Although the software changes introduced the month before had been rigorously tested in the laboratory, no one anticipated the precise combination and pace of events that would lead to the network's near-collapse.

In their public report, members of the team from AT&T Bell Laboratories who investigated the incident state: "We believe the software design, development and testing processes we used are based on solid, quality foundations. All future releases of software will continue to be rigorously tested. We will use the experience we've gained through this problem to further improve our procedures."

In spite of such optimism, however, "there is still a long way to go in attaining dependable distributed control," warns Peter G. Neumann, a computer scientist with SRI International in Menlo Park, Calif. "Similar problems can be expected to recur, even when the greatest pains are taken to avoid them."

Even a relatively short, simple computer program can prove difficult to check out, as illustrated by the tremendous effort required to ensure the correctness of the software for the Darlington power station.

Darlington's two shutdown systems operate independently, each using different sensors, different shutdown mechanisms and different computers controlled by software written by separate teams. Their sole purpose is to shut the plant down if the values of certain variables exceed present limits.

Although shutdown systems have a simple task, the computer-based version designed by Ontario Hydro engineers turned out to be significantly more complex than the straightforward, easily inspected mechanical controls it replaced. Complicated pathways and shared data took the place of individual, obviously connected devices.

Officials at the Atomic Energy Control Board (AECB) in Ottawa, Ontario, which regulates and licenses Canadian nuclear power plants, decided they needed outside help in evaluating the software instructions. "There's only so much you can do by reading it line by line -- the usual approach," says AECB's G.J.K. Asmis.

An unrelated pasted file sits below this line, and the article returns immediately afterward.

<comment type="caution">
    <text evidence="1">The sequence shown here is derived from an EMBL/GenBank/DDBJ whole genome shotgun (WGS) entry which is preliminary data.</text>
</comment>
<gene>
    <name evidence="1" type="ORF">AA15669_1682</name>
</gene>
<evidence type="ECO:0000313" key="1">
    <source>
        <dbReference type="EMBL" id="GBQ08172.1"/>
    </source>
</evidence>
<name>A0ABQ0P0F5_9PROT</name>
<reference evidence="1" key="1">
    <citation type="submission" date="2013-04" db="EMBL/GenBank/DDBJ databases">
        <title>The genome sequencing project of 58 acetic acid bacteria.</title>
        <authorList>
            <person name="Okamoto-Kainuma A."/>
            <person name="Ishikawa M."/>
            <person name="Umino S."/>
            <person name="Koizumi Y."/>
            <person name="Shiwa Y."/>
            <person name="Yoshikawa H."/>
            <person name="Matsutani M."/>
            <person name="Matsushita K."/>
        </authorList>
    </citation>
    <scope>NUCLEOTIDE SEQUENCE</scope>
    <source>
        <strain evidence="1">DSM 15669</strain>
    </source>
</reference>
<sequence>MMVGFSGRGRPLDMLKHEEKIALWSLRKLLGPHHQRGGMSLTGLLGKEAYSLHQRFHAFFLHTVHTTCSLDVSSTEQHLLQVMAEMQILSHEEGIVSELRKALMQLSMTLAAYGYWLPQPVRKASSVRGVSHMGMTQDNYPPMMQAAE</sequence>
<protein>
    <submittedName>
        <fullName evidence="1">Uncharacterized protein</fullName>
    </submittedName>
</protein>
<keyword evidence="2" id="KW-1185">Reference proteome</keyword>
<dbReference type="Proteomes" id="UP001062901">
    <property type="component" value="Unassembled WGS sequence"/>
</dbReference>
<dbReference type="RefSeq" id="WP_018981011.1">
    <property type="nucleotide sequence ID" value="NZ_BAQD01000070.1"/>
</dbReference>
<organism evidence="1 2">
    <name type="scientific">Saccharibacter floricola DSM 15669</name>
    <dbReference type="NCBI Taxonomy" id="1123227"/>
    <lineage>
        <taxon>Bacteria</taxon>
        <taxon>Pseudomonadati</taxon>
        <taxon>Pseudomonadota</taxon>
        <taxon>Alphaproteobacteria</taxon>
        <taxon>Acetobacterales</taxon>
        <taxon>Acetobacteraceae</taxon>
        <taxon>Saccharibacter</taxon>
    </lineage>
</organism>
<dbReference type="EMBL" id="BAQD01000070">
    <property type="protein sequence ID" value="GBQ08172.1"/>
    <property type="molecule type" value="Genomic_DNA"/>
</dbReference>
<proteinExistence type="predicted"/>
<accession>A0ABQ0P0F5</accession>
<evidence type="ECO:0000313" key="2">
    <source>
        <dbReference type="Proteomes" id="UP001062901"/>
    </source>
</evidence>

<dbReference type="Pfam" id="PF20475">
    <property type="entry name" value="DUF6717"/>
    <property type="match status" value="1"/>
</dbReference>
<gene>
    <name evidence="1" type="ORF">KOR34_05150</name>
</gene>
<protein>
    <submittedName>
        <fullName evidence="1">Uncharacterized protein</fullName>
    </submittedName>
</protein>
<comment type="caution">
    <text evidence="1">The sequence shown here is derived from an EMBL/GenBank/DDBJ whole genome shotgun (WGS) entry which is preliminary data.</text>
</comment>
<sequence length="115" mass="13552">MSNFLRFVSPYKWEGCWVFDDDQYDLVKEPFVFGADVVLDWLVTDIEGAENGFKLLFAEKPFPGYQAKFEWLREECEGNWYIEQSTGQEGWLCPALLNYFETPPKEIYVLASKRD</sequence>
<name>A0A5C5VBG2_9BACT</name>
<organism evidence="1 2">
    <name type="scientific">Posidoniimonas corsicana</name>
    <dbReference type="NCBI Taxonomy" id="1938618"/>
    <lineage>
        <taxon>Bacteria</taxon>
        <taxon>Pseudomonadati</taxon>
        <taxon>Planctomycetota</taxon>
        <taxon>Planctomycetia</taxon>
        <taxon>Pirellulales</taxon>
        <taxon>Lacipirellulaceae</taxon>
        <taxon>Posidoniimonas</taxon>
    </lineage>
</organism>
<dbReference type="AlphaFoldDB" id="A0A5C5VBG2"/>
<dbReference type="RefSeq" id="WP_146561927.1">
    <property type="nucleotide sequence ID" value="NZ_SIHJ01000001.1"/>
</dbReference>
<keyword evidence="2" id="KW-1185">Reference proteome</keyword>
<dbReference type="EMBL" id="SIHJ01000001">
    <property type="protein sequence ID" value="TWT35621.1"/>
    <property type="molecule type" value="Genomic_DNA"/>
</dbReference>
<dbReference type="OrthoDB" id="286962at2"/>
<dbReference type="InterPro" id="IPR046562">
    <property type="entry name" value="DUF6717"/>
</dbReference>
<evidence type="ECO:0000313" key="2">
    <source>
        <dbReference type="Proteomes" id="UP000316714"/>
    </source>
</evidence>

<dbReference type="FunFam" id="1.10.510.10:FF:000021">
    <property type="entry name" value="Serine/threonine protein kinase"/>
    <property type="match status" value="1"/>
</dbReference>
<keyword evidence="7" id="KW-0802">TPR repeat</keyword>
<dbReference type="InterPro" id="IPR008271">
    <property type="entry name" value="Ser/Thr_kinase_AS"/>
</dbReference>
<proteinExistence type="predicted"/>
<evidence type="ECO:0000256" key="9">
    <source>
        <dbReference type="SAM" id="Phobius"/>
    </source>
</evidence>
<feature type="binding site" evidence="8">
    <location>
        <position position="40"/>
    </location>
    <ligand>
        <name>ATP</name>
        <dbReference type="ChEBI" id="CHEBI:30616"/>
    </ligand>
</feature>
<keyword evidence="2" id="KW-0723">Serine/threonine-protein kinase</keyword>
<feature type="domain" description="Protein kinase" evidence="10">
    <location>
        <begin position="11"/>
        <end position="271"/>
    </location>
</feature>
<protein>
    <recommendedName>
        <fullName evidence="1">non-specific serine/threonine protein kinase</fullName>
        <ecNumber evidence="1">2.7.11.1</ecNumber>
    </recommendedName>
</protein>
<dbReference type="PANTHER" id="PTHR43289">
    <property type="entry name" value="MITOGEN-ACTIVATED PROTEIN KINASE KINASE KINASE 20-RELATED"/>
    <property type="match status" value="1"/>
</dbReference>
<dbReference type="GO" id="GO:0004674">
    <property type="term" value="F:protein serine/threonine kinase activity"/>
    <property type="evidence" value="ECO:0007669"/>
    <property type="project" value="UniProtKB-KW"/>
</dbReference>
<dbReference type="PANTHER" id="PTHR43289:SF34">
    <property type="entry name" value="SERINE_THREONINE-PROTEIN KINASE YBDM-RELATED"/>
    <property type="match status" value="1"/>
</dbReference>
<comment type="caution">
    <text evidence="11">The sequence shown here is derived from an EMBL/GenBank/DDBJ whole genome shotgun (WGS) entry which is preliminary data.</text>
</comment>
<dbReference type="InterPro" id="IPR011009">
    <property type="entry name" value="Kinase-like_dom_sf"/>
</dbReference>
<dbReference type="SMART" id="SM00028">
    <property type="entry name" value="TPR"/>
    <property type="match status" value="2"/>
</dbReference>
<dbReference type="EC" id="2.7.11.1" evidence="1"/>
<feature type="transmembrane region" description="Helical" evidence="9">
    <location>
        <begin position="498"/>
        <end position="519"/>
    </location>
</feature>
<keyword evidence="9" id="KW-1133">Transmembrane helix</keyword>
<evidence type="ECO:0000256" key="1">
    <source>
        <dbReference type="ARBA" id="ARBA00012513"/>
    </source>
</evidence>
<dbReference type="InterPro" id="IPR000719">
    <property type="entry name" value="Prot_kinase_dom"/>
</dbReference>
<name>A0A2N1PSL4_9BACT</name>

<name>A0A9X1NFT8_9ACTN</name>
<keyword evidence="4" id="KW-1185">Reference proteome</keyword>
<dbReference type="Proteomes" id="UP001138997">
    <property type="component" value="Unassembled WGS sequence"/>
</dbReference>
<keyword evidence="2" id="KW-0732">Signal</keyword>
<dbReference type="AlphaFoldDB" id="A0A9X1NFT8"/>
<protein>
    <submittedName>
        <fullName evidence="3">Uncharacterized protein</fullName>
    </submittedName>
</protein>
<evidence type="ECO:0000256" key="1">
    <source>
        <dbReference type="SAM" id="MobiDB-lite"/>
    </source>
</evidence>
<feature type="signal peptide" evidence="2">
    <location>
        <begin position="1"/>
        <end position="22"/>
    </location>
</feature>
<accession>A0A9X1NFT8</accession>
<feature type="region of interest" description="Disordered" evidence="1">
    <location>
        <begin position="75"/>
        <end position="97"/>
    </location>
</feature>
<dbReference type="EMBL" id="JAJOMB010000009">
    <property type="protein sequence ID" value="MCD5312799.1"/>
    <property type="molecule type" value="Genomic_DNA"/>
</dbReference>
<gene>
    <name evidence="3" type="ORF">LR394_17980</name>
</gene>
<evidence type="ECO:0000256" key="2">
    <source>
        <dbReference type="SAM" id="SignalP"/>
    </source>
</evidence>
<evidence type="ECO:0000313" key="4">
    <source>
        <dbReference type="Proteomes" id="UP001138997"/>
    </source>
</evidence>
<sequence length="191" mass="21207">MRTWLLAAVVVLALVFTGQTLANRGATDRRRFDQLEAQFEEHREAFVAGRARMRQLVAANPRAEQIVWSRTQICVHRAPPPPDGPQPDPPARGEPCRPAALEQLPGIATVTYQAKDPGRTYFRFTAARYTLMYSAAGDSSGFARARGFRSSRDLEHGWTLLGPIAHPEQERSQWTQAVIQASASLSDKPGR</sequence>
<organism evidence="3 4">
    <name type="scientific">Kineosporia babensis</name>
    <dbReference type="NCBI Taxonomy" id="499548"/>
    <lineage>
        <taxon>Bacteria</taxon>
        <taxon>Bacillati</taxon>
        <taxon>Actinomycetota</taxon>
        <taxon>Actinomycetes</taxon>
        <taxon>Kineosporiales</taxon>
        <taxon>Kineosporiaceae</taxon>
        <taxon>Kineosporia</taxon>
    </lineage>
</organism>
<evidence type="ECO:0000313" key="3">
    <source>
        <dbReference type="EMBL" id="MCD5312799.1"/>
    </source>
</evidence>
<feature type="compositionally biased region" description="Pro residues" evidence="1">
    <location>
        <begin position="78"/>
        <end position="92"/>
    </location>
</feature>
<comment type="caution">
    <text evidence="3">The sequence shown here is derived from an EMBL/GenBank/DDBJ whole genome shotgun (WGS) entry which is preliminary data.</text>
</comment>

To dig deeper into the reactor's software, AECB turned to Parnas. Known as an outspoken critic of the Strategic Defense Initiative because of its unprecedented reliance on software, Parnas has long argued that computer programmers must take a more disciplined approach to writing software in order to improve its quality and avoid serioud flaws. During the 1980s, he and his associates had developed a bank of mathematical techniques for evaluating computer programs.

"When I looked at the code [lines of instructions!, it became clear that I couldn't say if it was okay or not," Parnas recalls. "All I could say was that the documentation [explaining the function of each part of the program! was too vague."

For example, consider the specification: "Shut off the pumps if the water level remains above 100 meters for more than 4 seconds." The sentence appears clear -- but what if the water level varied during the 4-second period?

Parnas came up with three different interpretations of this statement, based on different ways of finding the average water level. A programmer could choose only one of the three. Which was correct?

When Parnas checked with the engineers at Ontario Hydro, he discovered that their interpretation, based on long experience with the design of shutdown systems, differed from the three choices he had suggested. This example told Parnas that the specifications for the shutdown software had to be expressed much more precisely.

The engineers proved reluctant to spend additional time writing more detailed specifications. "We argued that even if the specification wasn't written down in a mathematically precise way, an experienced designer would know what it means," Archinoff says.

However, AECB officials were sufficiently concerned about potential problems that they insisted on a thorough review incorporating a variety of software-checking techniques.

The Ontario Hydro team had already systematically subjected their software to a large number of carefully constructed tests designed to ensure that it functioned properly under a variety of circumstances. But planned tests such as these cover only a fraction of the possible paths through the software, and they often miss subtle cases.

Parnas recommended that Ontario Hydro also try random testing -- for example, by furnishing to the shutdown systems randomly generated sensor data to see how they responded. "That's often more effective than carefully controlled testing," he says.

Furthermore, because system designers usually can't guarantee that their specifications cover every possible way in which a system will be used, many now perform a hazard analysis. The idea is to consider all the ways in which a system can fail, and then to work backwards through the hardware and software components to determine what factors could cause such failures. This enables designers to incorporate safeguards that specifically prevent these problems from occurring.

"You have to build safety into software," says Nancy G. Leveson of the University of California, Irvine, who pioneered hazard analysis for software. "Just trying to get in correct isn't enough."